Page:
Experts Reveal Why Children Should Never Be Allowed To Sit In The W Position

Your child's sitting position may be causing physical problems they'll live with for the rest of their life. Here are the positions that are the worst—and those that are the best.

May 10, 2017
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Have you ever walked into a room, noticed how the kids were sitting, and thought to yourself, “Geez, how can they possibly sit that way? If I sat that way, I’d never be able to get up!” Actually—you’re probably right. Compared with adults, kids are much more flexible and have joints that are hypermobile.

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As they grow, kids’ tendons, muscles, and ligaments slowly become tighter. In most cases, the greater range of motion that they’ve experienced in their joints will gradually disappear. You’ve probably felt yourself getting less flexible as you get older too.

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Stretching is good for you, and it feels good to stretch and be flexible. But sometimes, as is often the case with kids, being able to overstretch can be a problem. The hyperflexibility that kids enjoy allows them to put themselves into crazy positions because, well, they can—and it’s not uncomfortable for them to do so.

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But just because their bodies are able to tolerate those positions doesn’t mean it’s okay for them to do it. Unfortunately, it often ends up hurting them over time. Such is the case with what’s known as the W position.

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Google the W position and you’ll be bombarded with websites of physical therapists, doctors, and healthcare professionals weighing in on how detrimental it is for kids’ bodies.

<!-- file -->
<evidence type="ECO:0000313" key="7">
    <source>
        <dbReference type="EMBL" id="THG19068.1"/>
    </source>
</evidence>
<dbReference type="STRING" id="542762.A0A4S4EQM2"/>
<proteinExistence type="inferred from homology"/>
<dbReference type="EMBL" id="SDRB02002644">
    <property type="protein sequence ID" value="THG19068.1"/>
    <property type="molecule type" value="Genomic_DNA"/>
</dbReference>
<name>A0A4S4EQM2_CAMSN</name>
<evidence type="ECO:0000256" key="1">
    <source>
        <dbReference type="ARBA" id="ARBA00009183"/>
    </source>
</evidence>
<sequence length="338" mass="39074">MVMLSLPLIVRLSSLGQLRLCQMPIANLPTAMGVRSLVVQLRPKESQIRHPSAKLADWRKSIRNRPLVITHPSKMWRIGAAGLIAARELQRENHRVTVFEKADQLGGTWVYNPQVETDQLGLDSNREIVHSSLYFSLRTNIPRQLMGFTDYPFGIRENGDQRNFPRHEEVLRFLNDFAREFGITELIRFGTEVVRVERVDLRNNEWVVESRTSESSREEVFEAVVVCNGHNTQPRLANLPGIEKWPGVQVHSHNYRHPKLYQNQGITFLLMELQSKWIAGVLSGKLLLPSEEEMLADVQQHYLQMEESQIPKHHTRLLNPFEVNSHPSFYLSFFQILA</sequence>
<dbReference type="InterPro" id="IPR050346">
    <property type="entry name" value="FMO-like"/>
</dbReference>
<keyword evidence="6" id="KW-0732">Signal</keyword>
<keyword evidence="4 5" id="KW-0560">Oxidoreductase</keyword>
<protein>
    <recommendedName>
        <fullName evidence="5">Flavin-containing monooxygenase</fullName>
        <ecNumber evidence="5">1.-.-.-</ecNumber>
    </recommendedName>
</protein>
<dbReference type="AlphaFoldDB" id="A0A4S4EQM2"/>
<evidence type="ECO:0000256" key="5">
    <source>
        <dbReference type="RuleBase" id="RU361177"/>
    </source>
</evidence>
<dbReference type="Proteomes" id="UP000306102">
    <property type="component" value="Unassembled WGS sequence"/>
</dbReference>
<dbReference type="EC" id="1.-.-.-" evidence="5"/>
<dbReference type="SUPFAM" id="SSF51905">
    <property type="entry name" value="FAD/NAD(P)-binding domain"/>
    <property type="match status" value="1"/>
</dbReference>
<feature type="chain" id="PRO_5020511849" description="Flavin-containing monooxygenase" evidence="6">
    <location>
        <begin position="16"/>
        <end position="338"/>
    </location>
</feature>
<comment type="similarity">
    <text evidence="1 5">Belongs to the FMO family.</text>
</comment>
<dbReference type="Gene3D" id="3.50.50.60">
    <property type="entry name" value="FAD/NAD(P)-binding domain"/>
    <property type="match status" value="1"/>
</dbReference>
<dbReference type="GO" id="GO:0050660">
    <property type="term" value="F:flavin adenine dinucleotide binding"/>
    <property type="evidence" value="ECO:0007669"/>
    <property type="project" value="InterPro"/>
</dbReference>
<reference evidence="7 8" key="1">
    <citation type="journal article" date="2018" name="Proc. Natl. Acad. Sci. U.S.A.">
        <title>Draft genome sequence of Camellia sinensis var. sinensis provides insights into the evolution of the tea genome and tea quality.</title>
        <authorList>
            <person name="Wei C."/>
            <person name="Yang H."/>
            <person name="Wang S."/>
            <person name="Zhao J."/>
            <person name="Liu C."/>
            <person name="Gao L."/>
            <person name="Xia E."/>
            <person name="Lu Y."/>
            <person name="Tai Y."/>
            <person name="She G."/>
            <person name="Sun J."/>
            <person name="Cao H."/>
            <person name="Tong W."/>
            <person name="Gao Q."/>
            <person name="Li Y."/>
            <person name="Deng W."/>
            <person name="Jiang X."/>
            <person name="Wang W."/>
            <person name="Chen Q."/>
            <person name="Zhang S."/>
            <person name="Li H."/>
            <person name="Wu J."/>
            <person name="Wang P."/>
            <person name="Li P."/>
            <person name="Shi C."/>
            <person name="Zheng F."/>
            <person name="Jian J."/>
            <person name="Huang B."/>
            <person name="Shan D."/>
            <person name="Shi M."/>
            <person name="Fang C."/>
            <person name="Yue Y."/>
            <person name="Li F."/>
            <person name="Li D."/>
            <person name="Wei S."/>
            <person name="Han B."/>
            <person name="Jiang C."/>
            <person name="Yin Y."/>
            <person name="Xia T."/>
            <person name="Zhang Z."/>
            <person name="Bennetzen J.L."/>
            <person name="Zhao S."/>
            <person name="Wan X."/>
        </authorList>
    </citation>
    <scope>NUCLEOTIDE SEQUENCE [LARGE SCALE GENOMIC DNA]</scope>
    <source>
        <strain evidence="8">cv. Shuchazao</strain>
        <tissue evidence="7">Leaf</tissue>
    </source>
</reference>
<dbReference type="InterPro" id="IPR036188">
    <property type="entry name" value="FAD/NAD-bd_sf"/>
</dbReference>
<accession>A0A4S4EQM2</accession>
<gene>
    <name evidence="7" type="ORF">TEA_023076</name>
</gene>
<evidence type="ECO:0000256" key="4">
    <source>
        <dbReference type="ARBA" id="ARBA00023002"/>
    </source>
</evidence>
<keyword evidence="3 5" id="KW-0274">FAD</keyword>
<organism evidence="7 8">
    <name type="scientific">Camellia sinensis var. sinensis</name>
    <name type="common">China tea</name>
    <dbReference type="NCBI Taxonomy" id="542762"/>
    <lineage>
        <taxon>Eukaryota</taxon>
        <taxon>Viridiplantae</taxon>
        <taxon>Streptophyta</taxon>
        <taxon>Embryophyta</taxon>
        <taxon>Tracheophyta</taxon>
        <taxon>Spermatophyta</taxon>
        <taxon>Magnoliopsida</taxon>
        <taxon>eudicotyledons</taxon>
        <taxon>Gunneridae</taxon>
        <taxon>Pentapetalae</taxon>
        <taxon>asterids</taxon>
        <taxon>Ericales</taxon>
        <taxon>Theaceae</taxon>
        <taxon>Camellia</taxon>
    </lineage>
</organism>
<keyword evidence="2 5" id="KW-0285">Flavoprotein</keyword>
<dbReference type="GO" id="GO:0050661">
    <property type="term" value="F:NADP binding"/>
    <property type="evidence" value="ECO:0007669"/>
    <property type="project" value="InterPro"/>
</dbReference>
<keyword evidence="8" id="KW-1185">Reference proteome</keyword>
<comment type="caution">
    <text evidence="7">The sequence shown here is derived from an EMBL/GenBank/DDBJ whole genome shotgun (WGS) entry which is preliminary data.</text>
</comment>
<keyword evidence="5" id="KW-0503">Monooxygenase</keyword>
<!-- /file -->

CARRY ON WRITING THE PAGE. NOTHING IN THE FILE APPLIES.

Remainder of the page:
In your search, you’ll also get conflicting opinions from others, including moms, alternative healthcare practitioners, and massage therapists offering their opinions on why the W position isn’t so bad and that there are so many more important issues to worry about regarding the health and wellness of kids.

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What should you do with your own children? Who is right? Well, in truth, they all are. Here’s the scoop.

What is the W position?

The W position is a seated position in which a child is basically sitting upright on their knees with their legs fanned out in opposite directions—making the shape of the letter W. At first glance, it would seem awfully painful to sit that way—and it would be, if your knees weren’t flexible.

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But kids’ lower bodies are super flexible, and they can do it easily. However, studies have shown that excessive use of this position during kids’ growing years can lead to future orthopedic problems.

Why do kids sit like that?

Kids love to play and be active, and the floor is often their most preferred space. They grab toys, twist themselves, and contort their bodies according to the need of the activity that they’re doing.

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Kids intrinsically know what’s comfortable for them and what will give them the greatest “edge” in play. They realize pretty quickly that the W position offers them the most balance by giving them added trunk and hip stability to allow easier toy manipulation and play.

What harm does the W position cause?

Sitting once or twice in the W position will cause no long-term harm, but if a child uses this as their go-to way of sitting for multiple hours a day every day, that’s when it can become a problem, both physically and developmentally.

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In the W position, the muscles, ligaments, and joints are put in unnatural positions. As a result, the lateral muscles in a child’s legs will begin to tighten and cause the insides of their legs to become weak and loose.

This imbalance can affect the development of their motor skills, balance, and coordination. It also can cause some major problems with their knees and ligaments, including kneecap tracking issues, tendinitis, dislocation, and ligament strains.